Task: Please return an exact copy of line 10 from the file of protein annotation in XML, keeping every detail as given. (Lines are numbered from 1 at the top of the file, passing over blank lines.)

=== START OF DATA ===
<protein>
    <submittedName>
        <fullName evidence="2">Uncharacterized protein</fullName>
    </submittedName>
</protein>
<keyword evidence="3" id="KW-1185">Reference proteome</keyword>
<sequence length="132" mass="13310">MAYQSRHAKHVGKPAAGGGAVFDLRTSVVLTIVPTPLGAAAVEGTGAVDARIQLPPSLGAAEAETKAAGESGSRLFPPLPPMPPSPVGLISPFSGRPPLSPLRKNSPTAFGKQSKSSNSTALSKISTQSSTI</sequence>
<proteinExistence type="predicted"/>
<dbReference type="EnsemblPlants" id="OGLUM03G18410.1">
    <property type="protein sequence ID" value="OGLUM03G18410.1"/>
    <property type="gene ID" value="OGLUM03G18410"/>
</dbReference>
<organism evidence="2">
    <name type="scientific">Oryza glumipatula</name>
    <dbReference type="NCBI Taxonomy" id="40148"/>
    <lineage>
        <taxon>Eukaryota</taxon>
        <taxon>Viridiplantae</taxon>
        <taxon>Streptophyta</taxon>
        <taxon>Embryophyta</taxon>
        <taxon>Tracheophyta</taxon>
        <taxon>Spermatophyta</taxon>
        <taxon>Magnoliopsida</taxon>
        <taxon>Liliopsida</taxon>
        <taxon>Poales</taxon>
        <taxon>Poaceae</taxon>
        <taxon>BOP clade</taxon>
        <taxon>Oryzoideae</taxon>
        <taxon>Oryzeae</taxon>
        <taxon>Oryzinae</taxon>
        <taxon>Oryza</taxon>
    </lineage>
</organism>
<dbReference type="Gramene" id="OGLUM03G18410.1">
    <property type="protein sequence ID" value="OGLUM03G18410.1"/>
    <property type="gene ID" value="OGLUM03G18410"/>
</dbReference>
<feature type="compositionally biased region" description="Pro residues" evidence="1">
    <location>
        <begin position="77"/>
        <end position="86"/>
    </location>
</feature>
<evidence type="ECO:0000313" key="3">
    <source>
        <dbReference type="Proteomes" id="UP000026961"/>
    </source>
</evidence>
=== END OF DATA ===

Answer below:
    <property type="protein sequence ID" value="OGLUM03G18410.1"/>